A long-lost Colebrook church and the American saint who founded it

4 min read1,055 views and 179 shares Posted November 22, 2019

A solitary monument is all that’s left of the St. Lawrence Catholic Church near Colebrook. It serves as a humble reminder of the work of St. John Neumann, the man who founded it and the first male American to be canonized.

John Neumann was born in the then-Bohemian town of Prachatice (now in the Czech Republic) in 1811. As a young man, Neumann was unsure of his trajectory in life. He wished to be ordained as a priest in his homeland, but his ability to speak English coupled with a surplus of priests in the old country spurred him to look overseas.

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St. John Neumann, canonized in 1977.

On June 2, 1836, Neumann arrived in New York City after a 43-day voyage on the ship Europa, and the next day he was welcomed into the Diocese of New York. Neumann was known for his tireless work on the road, traveling the Niagara countryside and establishing dozens of churches throughout the mid-Atlantic.

In 1848, Neumann wrote in his personal diary that he had been granted permission to build a church in Colebrook for the workers who lived nearby.

Neumann was consecrated as the fourth Bishop of Philadelphia in March of 1852. In that same year, the Colebrook church was erected on a plot of land 50 feet square, under the supervision of Father Francis Marshall, who lived in Elizabethtown. It was a small but welcome house of worship for local Catholic furnace workers, who toiled a mile down the road at the Colebrook Furnace and lived in nearby homes.

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Little is known about the church itself. Beside the church there was a small graveyard of seven men, women, and children, whose original tombstones are almost certainly lost to time.

In July of 1853, Neumann blessed the church and confirmed 18 of its parishioners, followed by 11 more on a subsequent 1857 visit.

This barn served an important role in the original Colebrook Furnace operation, according to a recent Lebanon Daily News article that examined the vicinity for signs of the furnace. (Joshua Groh)

When the furnace ceased operations during the Civil War, the Catholic workers moved on to new opportunities, and the church was shuttered in 1862. Two years earlier, Neumann had died unexpectedly while running errands in Philadelphia, at the age of 48.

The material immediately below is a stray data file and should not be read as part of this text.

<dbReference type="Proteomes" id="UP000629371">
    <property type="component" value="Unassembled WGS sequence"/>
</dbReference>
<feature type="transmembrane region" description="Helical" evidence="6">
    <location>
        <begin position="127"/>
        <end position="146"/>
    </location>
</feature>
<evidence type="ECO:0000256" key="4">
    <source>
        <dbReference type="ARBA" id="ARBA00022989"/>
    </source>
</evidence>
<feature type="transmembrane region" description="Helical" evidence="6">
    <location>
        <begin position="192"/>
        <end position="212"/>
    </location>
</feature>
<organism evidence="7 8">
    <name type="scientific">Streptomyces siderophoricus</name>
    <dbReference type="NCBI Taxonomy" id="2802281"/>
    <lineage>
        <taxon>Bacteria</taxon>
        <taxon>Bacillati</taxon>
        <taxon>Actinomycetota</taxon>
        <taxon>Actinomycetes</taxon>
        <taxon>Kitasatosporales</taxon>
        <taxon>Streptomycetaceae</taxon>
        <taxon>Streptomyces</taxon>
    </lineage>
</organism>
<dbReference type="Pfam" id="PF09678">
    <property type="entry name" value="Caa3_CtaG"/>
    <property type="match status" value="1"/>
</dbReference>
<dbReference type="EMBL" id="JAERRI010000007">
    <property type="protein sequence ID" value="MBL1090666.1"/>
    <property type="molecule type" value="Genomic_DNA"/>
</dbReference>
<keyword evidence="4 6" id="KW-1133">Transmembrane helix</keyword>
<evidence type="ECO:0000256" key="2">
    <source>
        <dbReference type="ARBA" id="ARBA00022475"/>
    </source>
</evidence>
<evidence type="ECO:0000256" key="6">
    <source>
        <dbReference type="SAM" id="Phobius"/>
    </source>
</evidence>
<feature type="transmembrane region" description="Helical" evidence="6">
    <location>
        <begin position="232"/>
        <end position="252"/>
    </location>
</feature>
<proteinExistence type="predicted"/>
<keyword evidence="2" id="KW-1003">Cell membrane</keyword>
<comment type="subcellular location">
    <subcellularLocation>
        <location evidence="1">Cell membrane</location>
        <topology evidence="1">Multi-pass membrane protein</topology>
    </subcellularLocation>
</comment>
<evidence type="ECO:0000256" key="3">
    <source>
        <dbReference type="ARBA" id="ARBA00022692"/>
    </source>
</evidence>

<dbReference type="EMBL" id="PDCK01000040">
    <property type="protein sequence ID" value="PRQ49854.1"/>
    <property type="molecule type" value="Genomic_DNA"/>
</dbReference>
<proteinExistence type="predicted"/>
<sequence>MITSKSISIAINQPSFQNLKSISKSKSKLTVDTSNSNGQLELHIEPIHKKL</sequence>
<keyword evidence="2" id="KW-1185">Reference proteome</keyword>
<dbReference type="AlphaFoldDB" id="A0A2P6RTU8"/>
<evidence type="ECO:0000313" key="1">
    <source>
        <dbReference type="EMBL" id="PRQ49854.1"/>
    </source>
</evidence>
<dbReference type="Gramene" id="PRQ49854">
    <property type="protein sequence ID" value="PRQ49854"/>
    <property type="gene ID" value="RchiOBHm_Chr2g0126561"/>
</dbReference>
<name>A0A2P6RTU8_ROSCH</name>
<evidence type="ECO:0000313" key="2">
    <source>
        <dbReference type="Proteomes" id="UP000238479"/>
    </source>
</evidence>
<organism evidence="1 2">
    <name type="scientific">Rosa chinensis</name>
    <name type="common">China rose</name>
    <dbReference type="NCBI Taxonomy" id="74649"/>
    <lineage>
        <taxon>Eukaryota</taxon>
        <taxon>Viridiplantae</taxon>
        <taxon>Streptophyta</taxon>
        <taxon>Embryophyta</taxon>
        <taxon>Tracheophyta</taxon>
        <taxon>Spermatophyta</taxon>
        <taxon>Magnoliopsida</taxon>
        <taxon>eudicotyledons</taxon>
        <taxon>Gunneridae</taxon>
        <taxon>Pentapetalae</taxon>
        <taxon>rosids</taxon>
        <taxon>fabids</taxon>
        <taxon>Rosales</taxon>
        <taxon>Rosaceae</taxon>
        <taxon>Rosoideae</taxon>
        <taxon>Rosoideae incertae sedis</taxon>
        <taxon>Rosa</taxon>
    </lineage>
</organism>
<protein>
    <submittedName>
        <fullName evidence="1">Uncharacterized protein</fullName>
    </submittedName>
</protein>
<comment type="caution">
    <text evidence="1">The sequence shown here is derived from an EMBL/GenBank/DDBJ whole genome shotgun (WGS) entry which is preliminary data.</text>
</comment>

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In spite of the short time both Neumann and the St. Lawrence church spent on Earth, they both served important roles and were eventually recognized for it.

Neumann was beatified in 1963 before being canonized in 1977 by Pope Paul VI. Though he was an immigrant, he is still recognized as the first male American saint by virtue of his citizenship; the Pope noted at the time that “he is the glory of all emigrants.” A shrine to Neumann, which also holds the remains of his body, exists in Philadelphia.

Read More: The Colebrook Furnace ghost story

As for the church, it would likely have drifted further into obscurity were it not for the efforts of an incredible Elizabethtown resident.

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Anton Simsack. (Lancaster Sunday News, 14 November 1976)

The late Anton Simsack, a member of the Blessed John N. Neumann Committee, did research into the church in the 1960s and managed to locate the former site, which, after a century of neglect, had been covered up by undergrowth. Work began on clearing the site in June of 1969.

Simsack was also a noted inventor, engineer, and historic figure in his own right. He was born in the Rhineland, Germany, in 1893. Before coming to America, he served as a valet to Kaiser Wilhelm’s son, Prince Albert Friedrich. He started his own engineering firm, became a close friend of legendary aviator Charles Lindbergh, and in 1969, even designed a component of the Apollo 9 spacecraft.

He continued work on the Colebrook site with the help of dedicated volunteers over the next seven years, even as he entered his eighth decade of life. A profile by the Elizabethtown Chronicle in November 1976 quoted Simsack on his dedication and vitality: “God is good to me.”

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The area was finished in the summer of 1977 and the once-forgotten St. Lawrence church was memorialized with a small monument constructed using bricks of the original structure and a statue of Neumann.

The monument, which sits adjacent to private property between Epler and Cut Off Road on Route 117, is still there. The statue of St. Neumann is about knee-height and still recognizable, if a bit worn down.

The monument to the old church and the statue of Neumann himself. The monument is allegedly made from bricks salvaged from the church ruins. (Joshua Groh)

Even though the monument is now somewhat old, to say nothing of the site of the church site itself, it remains, as Simsack put it in a June 1977 Lebanon Daily News article, “holy ground” – and a reminder of the efforts of the first male American saint made for the Catholic population of Colebrook.

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This article has been updated to clarify that John Neumann was the first male American saint. The first American to be canonized was Elizabeth Ann Seton.

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